Check out this debate on Strengthening Arab Democracy: U.S. Assistance after the Uprisings. Details from the Project on Middle East Democracy:
Amid a turbulent yet inspiring year of historic changes in the Middle East and North Africa, it is important to consider opportunities for U.S. democracy assistance in the region. The federal government’s role in providing assistance to governments and civil society organizations is hotly contested in policy and academic circles.
The Project on Middle East Democracy (POMED) and the Georgetown debate team are pleased to co-host an event to examine this year’s national college debate topic: Resolved: The United States Federal Government should substantially increase its democracy assistance for one or more of the following: Bahrain, Egypt, Libya, Syria, Tunisia, and Yemen.
What is the state of past and current democracy-related programming in each of these countries? What are specific successes and challenges in assistance work, and what are the goals? What tools are at the Obama administration’s disposal in each of these states? Moving forward, what opportunities are there for providing democracy assistance to actors in these states, and what might be the most effective tools?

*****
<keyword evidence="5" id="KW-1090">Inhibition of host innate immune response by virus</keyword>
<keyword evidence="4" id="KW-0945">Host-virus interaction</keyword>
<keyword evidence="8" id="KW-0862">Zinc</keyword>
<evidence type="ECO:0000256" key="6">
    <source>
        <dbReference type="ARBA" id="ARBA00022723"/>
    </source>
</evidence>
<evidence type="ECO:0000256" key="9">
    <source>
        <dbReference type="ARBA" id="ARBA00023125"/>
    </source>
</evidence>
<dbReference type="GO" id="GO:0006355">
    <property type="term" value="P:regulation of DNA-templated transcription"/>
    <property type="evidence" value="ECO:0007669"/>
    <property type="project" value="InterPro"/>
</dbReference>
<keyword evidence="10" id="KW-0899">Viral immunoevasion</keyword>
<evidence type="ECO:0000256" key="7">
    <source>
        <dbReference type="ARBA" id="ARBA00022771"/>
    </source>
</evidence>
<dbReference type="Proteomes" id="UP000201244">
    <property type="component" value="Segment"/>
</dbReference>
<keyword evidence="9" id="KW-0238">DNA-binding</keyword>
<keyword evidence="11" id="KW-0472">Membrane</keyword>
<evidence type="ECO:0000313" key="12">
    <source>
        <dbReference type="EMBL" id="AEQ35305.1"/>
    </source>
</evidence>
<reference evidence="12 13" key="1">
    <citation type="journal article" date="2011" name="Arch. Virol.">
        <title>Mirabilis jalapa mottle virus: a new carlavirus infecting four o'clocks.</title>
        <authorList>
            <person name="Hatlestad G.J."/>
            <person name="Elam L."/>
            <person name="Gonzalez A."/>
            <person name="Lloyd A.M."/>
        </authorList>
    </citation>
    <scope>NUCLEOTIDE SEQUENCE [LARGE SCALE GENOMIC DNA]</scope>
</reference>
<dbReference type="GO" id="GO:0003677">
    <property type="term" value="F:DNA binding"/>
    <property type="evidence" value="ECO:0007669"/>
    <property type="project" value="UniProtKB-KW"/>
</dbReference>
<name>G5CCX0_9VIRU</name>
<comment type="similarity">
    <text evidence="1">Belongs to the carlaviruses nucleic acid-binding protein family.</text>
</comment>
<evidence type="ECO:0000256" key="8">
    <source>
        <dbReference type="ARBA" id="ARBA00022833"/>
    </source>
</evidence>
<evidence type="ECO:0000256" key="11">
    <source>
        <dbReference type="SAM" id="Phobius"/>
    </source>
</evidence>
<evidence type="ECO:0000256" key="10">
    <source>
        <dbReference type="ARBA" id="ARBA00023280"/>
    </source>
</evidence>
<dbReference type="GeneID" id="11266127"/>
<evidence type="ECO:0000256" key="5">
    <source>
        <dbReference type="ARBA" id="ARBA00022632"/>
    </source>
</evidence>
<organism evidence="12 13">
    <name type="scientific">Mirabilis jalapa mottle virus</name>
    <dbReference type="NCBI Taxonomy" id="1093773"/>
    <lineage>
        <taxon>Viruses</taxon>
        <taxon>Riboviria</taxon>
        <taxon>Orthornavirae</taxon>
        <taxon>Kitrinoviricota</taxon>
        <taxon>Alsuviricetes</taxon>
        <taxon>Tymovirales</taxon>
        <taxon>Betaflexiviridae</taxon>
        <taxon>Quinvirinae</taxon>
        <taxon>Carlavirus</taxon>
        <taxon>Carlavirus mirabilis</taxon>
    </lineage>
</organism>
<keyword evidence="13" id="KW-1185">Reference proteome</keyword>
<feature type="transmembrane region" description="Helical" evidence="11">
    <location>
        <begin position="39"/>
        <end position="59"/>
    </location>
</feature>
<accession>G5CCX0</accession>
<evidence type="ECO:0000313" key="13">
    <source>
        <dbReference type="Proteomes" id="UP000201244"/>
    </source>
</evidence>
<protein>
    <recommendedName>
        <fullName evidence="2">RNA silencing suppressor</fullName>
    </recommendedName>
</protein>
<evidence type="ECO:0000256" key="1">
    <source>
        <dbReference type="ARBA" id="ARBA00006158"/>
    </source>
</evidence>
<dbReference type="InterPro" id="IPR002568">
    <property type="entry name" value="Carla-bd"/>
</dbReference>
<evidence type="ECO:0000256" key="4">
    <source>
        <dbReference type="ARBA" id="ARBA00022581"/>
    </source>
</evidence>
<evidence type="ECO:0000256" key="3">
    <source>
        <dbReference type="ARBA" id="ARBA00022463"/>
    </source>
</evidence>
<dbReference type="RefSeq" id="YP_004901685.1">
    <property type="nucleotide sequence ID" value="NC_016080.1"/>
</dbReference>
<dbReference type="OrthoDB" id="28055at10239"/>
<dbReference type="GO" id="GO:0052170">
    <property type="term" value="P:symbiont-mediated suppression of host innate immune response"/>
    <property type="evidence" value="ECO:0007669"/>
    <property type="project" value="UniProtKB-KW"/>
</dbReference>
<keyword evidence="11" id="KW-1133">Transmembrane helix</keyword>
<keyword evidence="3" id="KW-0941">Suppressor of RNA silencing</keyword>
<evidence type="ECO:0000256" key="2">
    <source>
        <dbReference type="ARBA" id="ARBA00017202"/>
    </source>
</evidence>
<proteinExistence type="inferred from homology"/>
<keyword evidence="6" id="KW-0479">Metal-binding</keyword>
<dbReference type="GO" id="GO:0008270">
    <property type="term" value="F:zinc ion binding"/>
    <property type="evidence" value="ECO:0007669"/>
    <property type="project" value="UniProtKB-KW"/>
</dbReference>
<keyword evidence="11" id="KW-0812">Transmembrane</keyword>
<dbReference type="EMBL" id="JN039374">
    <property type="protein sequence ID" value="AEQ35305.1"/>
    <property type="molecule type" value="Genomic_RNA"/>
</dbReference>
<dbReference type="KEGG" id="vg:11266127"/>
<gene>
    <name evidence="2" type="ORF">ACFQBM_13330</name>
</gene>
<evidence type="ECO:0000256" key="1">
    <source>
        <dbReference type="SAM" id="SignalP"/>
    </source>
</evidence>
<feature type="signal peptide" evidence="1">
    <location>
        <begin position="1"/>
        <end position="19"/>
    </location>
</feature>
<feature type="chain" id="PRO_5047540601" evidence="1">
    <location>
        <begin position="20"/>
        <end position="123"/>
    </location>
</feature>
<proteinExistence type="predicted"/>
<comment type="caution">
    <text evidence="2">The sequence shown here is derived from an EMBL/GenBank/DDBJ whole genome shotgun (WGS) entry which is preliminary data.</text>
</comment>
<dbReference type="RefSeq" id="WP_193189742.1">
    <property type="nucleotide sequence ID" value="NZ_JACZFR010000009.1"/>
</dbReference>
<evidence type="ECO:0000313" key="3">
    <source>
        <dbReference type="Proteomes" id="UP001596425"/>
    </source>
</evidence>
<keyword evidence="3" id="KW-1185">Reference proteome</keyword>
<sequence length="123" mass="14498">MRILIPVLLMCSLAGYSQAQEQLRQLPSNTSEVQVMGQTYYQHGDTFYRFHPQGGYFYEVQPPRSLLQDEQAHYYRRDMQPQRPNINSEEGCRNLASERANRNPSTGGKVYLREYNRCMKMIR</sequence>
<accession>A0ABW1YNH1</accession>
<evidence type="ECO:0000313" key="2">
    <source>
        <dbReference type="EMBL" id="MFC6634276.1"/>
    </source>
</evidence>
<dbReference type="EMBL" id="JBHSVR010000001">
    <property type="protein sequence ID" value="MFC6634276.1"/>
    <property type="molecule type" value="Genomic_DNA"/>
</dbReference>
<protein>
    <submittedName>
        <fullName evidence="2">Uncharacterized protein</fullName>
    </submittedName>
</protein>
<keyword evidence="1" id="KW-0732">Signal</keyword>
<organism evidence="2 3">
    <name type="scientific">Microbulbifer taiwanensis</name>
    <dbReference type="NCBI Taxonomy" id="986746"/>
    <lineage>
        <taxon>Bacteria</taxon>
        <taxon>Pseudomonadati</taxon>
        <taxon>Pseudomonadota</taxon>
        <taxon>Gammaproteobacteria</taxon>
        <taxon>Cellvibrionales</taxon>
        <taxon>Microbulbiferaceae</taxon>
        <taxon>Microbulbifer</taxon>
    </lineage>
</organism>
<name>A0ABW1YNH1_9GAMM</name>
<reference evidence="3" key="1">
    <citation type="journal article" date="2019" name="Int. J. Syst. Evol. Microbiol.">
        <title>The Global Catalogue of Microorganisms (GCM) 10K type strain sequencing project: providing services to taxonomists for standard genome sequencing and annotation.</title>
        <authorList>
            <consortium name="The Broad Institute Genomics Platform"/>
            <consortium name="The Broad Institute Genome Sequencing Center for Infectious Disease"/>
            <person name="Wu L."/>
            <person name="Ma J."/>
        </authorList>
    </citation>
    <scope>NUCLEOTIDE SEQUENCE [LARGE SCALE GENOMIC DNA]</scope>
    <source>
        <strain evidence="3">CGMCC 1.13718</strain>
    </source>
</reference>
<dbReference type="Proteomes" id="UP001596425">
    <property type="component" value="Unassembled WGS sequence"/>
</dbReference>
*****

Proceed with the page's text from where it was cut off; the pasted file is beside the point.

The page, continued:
The Project on Middle East Democracy (POMED) and the Georgetown Debate Team are pleased to co-host a debate of these issues with: Leslie Campbell, Senior Associate and Regional Director for the Middle East and North Africa, National Democratic Institute. Laith Kubba, Senior Director for the Middle East and North Africa, National Endowment for Democracy. Stephen McInerney, Executive Director, POMED. Moderator: Jonathan Paul, Director of Debate, Georgetown University.
Wednesday, October 12th, 2:00pm-3:30pm, Leavey Program Room, Georgetown University (Located in the Thomas and Dorothy Leavey Center, 3800 Reservoir Road, N.W., Washington, DC 20057-1087).